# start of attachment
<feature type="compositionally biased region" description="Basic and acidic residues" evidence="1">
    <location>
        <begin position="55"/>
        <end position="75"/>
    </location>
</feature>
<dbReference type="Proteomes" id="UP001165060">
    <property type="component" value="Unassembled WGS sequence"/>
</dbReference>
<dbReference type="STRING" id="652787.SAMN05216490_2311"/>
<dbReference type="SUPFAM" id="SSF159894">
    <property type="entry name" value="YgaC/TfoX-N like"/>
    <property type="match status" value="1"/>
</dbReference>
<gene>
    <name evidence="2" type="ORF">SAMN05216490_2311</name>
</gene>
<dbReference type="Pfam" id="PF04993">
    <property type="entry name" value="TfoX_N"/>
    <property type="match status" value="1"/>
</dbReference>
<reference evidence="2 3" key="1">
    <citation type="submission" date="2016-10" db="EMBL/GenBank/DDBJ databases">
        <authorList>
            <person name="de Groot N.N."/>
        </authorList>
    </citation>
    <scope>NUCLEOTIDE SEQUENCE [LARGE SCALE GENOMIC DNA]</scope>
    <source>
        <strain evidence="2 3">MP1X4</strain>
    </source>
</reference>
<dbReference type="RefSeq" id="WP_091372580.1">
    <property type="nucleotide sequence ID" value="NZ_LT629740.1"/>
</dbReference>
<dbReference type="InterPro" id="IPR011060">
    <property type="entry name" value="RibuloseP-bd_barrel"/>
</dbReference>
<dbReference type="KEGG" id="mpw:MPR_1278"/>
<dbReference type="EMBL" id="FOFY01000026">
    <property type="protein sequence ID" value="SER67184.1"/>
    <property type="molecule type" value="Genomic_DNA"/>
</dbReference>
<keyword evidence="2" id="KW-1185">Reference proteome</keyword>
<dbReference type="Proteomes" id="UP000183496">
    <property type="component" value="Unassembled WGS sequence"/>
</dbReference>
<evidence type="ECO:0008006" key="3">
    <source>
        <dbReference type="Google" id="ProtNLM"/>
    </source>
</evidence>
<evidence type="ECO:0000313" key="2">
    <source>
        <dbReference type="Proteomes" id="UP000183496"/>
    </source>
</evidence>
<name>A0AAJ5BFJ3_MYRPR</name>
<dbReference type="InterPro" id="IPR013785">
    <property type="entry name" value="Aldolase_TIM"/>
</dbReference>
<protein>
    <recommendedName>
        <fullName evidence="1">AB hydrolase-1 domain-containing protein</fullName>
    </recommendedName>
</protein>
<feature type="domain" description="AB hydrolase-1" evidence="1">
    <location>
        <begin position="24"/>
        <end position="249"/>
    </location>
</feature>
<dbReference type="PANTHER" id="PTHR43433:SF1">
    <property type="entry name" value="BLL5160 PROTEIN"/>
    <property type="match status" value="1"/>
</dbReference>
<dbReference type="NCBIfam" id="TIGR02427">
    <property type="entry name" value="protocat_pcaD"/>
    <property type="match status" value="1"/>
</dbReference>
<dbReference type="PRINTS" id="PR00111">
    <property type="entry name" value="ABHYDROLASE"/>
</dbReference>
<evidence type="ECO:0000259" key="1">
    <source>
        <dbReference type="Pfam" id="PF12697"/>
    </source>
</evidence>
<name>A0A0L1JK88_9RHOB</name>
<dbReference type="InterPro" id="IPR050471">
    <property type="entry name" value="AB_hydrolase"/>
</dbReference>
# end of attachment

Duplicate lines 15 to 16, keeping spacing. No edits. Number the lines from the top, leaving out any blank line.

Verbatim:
<gene>
    <name evidence="2" type="ORF">SAMN05216490_2311</name>